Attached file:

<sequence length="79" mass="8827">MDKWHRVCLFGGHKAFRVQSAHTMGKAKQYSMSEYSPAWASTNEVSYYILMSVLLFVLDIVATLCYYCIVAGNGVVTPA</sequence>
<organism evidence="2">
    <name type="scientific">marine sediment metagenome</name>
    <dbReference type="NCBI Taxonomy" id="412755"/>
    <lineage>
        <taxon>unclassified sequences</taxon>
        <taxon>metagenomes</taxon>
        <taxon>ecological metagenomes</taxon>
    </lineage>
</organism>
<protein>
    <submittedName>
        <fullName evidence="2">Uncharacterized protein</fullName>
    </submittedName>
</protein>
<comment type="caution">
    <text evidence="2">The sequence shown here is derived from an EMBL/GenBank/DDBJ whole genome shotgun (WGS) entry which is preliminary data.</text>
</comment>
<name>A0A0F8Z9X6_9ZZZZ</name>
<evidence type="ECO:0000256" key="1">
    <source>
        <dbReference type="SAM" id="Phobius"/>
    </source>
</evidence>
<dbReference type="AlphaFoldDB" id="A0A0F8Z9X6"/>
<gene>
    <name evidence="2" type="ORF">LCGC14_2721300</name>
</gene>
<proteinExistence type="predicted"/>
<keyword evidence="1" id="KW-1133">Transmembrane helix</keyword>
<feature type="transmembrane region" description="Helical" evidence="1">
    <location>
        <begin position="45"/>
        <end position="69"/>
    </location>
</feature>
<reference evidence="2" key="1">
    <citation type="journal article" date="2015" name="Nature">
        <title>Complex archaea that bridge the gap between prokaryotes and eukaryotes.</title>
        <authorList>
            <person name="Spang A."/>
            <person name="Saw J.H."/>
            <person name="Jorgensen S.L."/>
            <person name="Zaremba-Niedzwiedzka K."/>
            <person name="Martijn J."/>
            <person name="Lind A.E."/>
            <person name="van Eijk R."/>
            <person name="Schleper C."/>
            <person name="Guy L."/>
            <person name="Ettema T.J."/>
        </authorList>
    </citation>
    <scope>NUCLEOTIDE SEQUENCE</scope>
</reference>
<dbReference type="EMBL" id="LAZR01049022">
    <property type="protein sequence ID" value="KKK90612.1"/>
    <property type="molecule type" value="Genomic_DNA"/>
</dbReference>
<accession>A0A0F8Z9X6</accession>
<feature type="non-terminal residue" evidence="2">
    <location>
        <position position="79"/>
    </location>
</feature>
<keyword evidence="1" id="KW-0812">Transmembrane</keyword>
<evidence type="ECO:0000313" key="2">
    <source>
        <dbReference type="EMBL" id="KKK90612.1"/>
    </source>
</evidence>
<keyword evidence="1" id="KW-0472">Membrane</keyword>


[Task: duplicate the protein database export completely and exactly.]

<sequence length="79" mass="8827">MDKWHRVCLFGGHKAFRVQSAHTMGKAKQYSMSEYSPAWASTNEVSYYILMSVLLFVLDIVATLCYYCIVAGNGVVTPA</sequence>
<organism evidence="2">
    <name type="scientific">marine sediment metagenome</name>
    <dbReference type="NCBI Taxonomy" id="412755"/>
    <lineage>
        <taxon>unclassified sequences</taxon>
        <taxon>metagenomes</taxon>
        <taxon>ecological metagenomes</taxon>
    </lineage>
</organism>
<protein>
    <submittedName>
        <fullName evidence="2">Uncharacterized protein</fullName>
    </submittedName>
</protein>
<comment type="caution">
    <text evidence="2">The sequence shown here is derived from an EMBL/GenBank/DDBJ whole genome shotgun (WGS) entry which is preliminary data.</text>
</comment>
<name>A0A0F8Z9X6_9ZZZZ</name>
<evidence type="ECO:0000256" key="1">
    <source>
        <dbReference type="SAM" id="Phobius"/>
    </source>
</evidence>
<dbReference type="AlphaFoldDB" id="A0A0F8Z9X6"/>
<gene>
    <name evidence="2" type="ORF">LCGC14_2721300</name>
</gene>
<proteinExistence type="predicted"/>
<keyword evidence="1" id="KW-1133">Transmembrane helix</keyword>
<feature type="transmembrane region" description="Helical" evidence="1">
    <location>
        <begin position="45"/>
        <end position="69"/>
    </location>
</feature>
<reference evidence="2" key="1">
    <citation type="journal article" date="2015" name="Nature">
        <title>Complex archaea that bridge the gap between prokaryotes and eukaryotes.</title>
        <authorList>
            <person name="Spang A."/>
            <person name="Saw J.H."/>
            <person name="Jorgensen S.L."/>
            <person name="Zaremba-Niedzwiedzka K."/>
            <person name="Martijn J."/>
            <person name="Lind A.E."/>
            <person name="van Eijk R."/>
            <person name="Schleper C."/>
            <person name="Guy L."/>
            <person name="Ettema T.J."/>
        </authorList>
    </citation>
    <scope>NUCLEOTIDE SEQUENCE</scope>
</reference>
<dbReference type="EMBL" id="LAZR01049022">
    <property type="protein sequence ID" value="KKK90612.1"/>
    <property type="molecule type" value="Genomic_DNA"/>
</dbReference>
<accession>A0A0F8Z9X6</accession>
<feature type="non-terminal residue" evidence="2">
    <location>
        <position position="79"/>
    </location>
</feature>
<keyword evidence="1" id="KW-0812">Transmembrane</keyword>
<evidence type="ECO:0000313" key="2">
    <source>
        <dbReference type="EMBL" id="KKK90612.1"/>
    </source>
</evidence>
<keyword evidence="1" id="KW-0472">Membrane</keyword>